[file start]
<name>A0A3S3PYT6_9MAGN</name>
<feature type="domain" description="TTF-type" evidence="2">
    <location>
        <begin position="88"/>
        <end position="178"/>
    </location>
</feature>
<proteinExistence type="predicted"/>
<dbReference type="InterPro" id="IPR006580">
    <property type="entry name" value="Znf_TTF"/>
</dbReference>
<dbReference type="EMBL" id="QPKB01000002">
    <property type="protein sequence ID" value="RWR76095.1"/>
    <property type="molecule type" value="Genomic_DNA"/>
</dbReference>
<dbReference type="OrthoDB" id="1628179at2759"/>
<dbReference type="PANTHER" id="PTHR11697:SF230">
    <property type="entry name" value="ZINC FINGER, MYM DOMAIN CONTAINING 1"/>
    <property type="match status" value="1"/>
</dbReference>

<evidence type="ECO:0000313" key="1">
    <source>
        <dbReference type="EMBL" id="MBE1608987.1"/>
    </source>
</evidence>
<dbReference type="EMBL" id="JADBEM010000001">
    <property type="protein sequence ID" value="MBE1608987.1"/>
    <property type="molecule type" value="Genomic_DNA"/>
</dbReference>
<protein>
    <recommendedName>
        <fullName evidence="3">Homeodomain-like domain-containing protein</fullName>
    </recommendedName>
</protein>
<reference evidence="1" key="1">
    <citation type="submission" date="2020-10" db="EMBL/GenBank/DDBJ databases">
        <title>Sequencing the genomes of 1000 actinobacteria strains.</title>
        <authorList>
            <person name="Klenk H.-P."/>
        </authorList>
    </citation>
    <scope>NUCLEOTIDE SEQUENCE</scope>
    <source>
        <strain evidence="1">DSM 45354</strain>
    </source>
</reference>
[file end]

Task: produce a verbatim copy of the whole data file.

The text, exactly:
<name>A0A3S3PYT6_9MAGN</name>
<feature type="domain" description="TTF-type" evidence="2">
    <location>
        <begin position="88"/>
        <end position="178"/>
    </location>
</feature>
<proteinExistence type="predicted"/>
<dbReference type="InterPro" id="IPR006580">
    <property type="entry name" value="Znf_TTF"/>
</dbReference>
<dbReference type="EMBL" id="QPKB01000002">
    <property type="protein sequence ID" value="RWR76095.1"/>
    <property type="molecule type" value="Genomic_DNA"/>
</dbReference>
<dbReference type="OrthoDB" id="1628179at2759"/>
<dbReference type="PANTHER" id="PTHR11697:SF230">
    <property type="entry name" value="ZINC FINGER, MYM DOMAIN CONTAINING 1"/>
    <property type="match status" value="1"/>
</dbReference>

<evidence type="ECO:0000313" key="1">
    <source>
        <dbReference type="EMBL" id="MBE1608987.1"/>
    </source>
</evidence>
<dbReference type="EMBL" id="JADBEM010000001">
    <property type="protein sequence ID" value="MBE1608987.1"/>
    <property type="molecule type" value="Genomic_DNA"/>
</dbReference>
<protein>
    <recommendedName>
        <fullName evidence="3">Homeodomain-like domain-containing protein</fullName>
    </recommendedName>
</protein>
<reference evidence="1" key="1">
    <citation type="submission" date="2020-10" db="EMBL/GenBank/DDBJ databases">
        <title>Sequencing the genomes of 1000 actinobacteria strains.</title>
        <authorList>
            <person name="Klenk H.-P."/>
        </authorList>
    </citation>
    <scope>NUCLEOTIDE SEQUENCE</scope>
    <source>
        <strain evidence="1">DSM 45354</strain>
    </source>
</reference>